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conjure (mostly “co'njure,” occas. “conju're”)
1. to call upon solemnly, adjure Gent. II. vii. 2; absol. Ham. IV. iii. 67 (see CONGRUE).
2. to influence by incantation, charm, or magic (freq.) Oth. I. iii. 105; with infinitive Tim. I. i. 7 “all these spirits thy power Hath c-'d to attend,” Lr. II. i. 41; with adv. Rom. II. i. 26 “Till she had laid it, and c-'d it down” ; esp. “conjure up” (not pre-S.), to raise or bring into existence as by magic, to cause to appear to the fancy MND. III. ii. 158, Cæs. II. i. 323; cf. Mer.V. I. iii. 35, Wint. V. iii. 40, 1H4 IV. iii. 43 “You from the breast of civil peace Such bold hostility” ; used absol. Err. III. i. 34 “Dost thou for wenches?,” H5 V. ii. 317, Troil. V. ii. 122 “I cannot conjure.”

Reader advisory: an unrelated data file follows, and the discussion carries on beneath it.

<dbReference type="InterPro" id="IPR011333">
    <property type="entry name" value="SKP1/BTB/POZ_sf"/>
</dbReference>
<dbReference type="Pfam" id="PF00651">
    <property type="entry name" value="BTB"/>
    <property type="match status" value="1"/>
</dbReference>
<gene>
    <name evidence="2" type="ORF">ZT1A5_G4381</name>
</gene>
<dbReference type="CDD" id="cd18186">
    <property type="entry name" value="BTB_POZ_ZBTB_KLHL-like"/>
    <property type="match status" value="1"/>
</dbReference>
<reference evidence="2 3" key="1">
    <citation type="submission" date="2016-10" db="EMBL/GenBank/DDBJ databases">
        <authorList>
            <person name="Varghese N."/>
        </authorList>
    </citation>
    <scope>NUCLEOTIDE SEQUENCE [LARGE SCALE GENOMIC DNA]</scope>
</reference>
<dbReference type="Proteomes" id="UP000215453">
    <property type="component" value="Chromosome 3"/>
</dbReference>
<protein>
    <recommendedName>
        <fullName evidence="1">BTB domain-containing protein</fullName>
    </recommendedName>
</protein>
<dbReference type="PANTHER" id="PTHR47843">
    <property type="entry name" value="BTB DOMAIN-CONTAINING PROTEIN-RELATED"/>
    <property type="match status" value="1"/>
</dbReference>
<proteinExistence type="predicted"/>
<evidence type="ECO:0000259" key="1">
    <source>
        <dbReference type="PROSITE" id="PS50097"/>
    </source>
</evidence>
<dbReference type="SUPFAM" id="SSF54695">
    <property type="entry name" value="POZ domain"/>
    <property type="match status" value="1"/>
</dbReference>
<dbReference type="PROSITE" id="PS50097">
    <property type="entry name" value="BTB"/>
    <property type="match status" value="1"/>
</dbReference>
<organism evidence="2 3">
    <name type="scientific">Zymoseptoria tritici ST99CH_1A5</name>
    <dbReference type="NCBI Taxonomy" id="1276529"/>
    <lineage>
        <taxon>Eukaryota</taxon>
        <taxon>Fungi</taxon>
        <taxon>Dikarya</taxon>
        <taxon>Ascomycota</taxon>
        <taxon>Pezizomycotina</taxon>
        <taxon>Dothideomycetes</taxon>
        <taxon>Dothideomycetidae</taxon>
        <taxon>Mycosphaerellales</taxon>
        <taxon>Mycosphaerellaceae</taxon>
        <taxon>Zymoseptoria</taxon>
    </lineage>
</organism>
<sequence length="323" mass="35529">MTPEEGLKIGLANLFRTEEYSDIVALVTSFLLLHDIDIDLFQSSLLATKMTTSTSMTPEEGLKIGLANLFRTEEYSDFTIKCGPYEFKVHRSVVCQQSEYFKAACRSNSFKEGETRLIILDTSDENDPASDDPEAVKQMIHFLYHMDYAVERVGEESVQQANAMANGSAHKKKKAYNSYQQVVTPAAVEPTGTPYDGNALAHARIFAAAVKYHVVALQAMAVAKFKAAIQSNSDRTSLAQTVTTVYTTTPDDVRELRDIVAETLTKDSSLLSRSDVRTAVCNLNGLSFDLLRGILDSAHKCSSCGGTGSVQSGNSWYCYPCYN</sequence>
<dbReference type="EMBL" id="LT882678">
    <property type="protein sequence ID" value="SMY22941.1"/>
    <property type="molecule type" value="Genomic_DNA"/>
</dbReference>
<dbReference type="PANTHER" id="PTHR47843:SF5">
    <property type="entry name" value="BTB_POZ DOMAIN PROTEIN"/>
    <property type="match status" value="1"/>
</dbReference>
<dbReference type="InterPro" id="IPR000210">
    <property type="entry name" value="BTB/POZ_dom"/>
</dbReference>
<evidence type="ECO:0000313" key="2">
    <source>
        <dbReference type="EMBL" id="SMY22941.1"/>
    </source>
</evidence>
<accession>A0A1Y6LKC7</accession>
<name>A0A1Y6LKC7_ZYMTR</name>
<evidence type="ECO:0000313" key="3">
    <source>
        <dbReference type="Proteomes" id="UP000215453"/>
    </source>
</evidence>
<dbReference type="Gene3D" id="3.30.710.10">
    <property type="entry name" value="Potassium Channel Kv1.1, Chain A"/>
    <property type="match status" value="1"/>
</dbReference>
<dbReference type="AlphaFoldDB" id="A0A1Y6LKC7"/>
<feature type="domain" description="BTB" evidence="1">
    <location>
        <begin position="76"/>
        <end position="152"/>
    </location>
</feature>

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hide References (8 total)
  • Cross-references in text-specific dictionaries from this page (8):
    • William Shakespeare, King Lear, 2.1
    • William Shakespeare, Hamlet, Prince of Denmark, 4.3
    • William Shakespeare, Two Gentlemen of Verona, 2.7
    • William Shakespeare, The Comedy of Errors, 3.1
    • William Shakespeare, The First Part of Henry IV, 4.3
    • William Shakespeare, Henry V, 5.2
    • William Shakespeare, The Merchant of Venice, 1.3
    • William Shakespeare, A Midsummer Night's Dream, 3.2
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